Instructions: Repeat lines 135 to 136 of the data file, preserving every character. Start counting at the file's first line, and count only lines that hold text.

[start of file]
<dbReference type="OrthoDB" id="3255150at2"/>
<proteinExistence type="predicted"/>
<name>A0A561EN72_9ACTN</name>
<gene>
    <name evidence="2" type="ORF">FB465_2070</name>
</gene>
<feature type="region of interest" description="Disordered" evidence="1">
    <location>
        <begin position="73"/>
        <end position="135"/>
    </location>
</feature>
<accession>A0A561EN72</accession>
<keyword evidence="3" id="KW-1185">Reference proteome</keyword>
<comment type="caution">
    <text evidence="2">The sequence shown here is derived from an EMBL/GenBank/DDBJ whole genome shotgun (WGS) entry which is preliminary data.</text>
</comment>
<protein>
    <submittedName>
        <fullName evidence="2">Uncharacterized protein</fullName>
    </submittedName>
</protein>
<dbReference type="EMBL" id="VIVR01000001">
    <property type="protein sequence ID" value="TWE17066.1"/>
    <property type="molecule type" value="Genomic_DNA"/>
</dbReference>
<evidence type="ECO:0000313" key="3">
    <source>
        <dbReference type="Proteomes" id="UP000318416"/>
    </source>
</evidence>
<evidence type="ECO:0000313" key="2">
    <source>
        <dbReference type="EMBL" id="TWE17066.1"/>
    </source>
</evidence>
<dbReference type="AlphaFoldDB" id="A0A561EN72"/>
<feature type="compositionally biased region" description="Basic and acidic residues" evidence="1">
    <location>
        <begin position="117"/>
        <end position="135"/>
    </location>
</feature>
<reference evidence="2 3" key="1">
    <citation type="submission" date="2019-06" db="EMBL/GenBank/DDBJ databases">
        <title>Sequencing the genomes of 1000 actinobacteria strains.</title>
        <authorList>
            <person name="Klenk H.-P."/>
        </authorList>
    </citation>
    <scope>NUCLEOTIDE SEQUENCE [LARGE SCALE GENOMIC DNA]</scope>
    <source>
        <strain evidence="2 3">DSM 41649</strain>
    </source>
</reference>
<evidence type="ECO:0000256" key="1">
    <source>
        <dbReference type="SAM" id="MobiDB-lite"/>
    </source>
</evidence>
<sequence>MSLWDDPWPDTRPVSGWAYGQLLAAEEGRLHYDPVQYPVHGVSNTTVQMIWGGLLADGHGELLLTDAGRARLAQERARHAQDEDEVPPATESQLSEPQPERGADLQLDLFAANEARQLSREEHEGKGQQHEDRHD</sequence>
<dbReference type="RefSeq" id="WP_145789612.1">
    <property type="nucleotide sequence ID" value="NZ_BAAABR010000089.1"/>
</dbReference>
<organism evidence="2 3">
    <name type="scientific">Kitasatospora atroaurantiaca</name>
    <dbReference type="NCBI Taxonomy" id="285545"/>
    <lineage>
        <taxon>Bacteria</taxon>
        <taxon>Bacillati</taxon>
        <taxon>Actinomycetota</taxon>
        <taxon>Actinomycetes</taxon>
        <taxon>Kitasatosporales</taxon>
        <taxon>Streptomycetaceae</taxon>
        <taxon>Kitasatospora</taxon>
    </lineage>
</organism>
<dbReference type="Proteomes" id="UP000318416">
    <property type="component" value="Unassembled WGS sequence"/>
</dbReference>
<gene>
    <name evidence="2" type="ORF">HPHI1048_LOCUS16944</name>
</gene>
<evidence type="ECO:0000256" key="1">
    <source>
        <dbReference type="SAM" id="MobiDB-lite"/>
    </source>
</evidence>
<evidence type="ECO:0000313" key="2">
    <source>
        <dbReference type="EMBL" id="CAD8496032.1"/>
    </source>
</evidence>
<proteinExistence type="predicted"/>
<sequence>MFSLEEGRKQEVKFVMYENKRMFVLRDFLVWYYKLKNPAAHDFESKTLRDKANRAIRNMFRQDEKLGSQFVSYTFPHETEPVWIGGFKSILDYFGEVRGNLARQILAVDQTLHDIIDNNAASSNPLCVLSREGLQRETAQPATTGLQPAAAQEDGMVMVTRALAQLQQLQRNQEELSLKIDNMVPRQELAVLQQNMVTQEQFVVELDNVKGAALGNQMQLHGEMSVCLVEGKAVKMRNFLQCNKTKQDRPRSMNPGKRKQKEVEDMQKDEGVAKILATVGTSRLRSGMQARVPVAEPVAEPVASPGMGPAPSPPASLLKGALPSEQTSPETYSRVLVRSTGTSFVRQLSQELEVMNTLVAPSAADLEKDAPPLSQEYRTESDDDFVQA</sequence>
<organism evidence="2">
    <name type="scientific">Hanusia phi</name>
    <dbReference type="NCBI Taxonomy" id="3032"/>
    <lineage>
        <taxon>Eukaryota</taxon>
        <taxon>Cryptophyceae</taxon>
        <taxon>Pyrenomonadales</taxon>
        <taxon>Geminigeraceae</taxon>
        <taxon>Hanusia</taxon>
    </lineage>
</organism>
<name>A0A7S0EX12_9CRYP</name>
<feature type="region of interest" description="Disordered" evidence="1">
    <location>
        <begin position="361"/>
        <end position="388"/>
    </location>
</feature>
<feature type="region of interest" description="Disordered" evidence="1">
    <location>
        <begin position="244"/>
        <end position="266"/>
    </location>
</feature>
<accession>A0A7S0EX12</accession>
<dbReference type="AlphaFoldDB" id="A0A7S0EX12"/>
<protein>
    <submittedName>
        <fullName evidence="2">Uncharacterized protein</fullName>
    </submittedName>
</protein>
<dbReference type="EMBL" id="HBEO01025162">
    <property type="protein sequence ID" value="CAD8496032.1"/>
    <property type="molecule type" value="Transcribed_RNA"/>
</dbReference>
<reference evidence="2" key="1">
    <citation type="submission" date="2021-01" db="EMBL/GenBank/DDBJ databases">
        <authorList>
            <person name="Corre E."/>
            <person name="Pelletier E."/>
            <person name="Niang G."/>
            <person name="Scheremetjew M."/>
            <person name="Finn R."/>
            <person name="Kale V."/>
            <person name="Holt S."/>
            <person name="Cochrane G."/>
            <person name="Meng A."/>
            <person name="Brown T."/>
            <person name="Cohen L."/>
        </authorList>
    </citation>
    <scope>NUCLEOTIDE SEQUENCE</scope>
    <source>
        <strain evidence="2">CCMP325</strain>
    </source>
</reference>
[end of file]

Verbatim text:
            <person name="Pelletier E."/>
            <person name="Niang G."/>